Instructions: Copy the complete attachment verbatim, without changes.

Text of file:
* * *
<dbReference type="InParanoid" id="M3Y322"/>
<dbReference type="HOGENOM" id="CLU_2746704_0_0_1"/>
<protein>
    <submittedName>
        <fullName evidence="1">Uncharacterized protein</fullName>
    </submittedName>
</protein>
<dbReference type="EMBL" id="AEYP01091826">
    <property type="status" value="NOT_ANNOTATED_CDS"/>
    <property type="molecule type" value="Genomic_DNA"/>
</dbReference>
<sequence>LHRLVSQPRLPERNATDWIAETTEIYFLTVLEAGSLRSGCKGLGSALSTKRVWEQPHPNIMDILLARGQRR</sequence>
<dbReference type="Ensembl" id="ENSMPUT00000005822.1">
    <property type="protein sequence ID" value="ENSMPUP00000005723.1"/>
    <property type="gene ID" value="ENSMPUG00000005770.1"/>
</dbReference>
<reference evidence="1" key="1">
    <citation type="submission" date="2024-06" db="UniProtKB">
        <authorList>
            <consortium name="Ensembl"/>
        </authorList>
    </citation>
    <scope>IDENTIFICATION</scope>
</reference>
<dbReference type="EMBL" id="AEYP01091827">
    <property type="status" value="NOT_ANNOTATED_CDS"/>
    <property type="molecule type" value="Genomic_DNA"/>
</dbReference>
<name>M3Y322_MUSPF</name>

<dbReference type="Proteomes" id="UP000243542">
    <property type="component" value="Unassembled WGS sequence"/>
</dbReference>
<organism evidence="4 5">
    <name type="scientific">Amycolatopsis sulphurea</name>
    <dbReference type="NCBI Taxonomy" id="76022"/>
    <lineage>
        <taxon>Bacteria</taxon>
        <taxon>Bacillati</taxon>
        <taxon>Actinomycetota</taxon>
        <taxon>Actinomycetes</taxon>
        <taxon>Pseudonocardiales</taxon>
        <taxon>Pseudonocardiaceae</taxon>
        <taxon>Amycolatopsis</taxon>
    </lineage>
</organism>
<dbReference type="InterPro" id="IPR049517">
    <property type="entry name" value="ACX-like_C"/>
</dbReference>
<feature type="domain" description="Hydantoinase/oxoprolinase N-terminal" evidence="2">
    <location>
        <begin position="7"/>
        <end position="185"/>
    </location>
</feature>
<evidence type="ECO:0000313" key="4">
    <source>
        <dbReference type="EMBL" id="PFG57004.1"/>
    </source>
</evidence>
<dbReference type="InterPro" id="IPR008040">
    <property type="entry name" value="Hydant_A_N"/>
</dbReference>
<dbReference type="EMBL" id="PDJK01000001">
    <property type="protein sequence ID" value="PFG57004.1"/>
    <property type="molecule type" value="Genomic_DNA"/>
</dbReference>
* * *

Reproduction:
<dbReference type="InParanoid" id="M3Y322"/>
<dbReference type="HOGENOM" id="CLU_2746704_0_0_1"/>
<protein>
    <submittedName>
        <fullName evidence="1">Uncharacterized protein</fullName>
    </submittedName>
</protein>
<dbReference type="EMBL" id="AEYP01091826">
    <property type="status" value="NOT_ANNOTATED_CDS"/>
    <property type="molecule type" value="Genomic_DNA"/>
</dbReference>
<sequence>LHRLVSQPRLPERNATDWIAETTEIYFLTVLEAGSLRSGCKGLGSALSTKRVWEQPHPNIMDILLARGQRR</sequence>
<dbReference type="Ensembl" id="ENSMPUT00000005822.1">
    <property type="protein sequence ID" value="ENSMPUP00000005723.1"/>
    <property type="gene ID" value="ENSMPUG00000005770.1"/>
</dbReference>
<reference evidence="1" key="1">
    <citation type="submission" date="2024-06" db="UniProtKB">
        <authorList>
            <consortium name="Ensembl"/>
        </authorList>
    </citation>
    <scope>IDENTIFICATION</scope>
</reference>
<dbReference type="EMBL" id="AEYP01091827">
    <property type="status" value="NOT_ANNOTATED_CDS"/>
    <property type="molecule type" value="Genomic_DNA"/>
</dbReference>
<name>M3Y322_MUSPF</name>

<dbReference type="Proteomes" id="UP000243542">
    <property type="component" value="Unassembled WGS sequence"/>
</dbReference>
<organism evidence="4 5">
    <name type="scientific">Amycolatopsis sulphurea</name>
    <dbReference type="NCBI Taxonomy" id="76022"/>
    <lineage>
        <taxon>Bacteria</taxon>
        <taxon>Bacillati</taxon>
        <taxon>Actinomycetota</taxon>
        <taxon>Actinomycetes</taxon>
        <taxon>Pseudonocardiales</taxon>
        <taxon>Pseudonocardiaceae</taxon>
        <taxon>Amycolatopsis</taxon>
    </lineage>
</organism>
<dbReference type="InterPro" id="IPR049517">
    <property type="entry name" value="ACX-like_C"/>
</dbReference>
<feature type="domain" description="Hydantoinase/oxoprolinase N-terminal" evidence="2">
    <location>
        <begin position="7"/>
        <end position="185"/>
    </location>
</feature>
<evidence type="ECO:0000313" key="4">
    <source>
        <dbReference type="EMBL" id="PFG57004.1"/>
    </source>
</evidence>
<dbReference type="InterPro" id="IPR008040">
    <property type="entry name" value="Hydant_A_N"/>
</dbReference>
<dbReference type="EMBL" id="PDJK01000001">
    <property type="protein sequence ID" value="PFG57004.1"/>
    <property type="molecule type" value="Genomic_DNA"/>
</dbReference>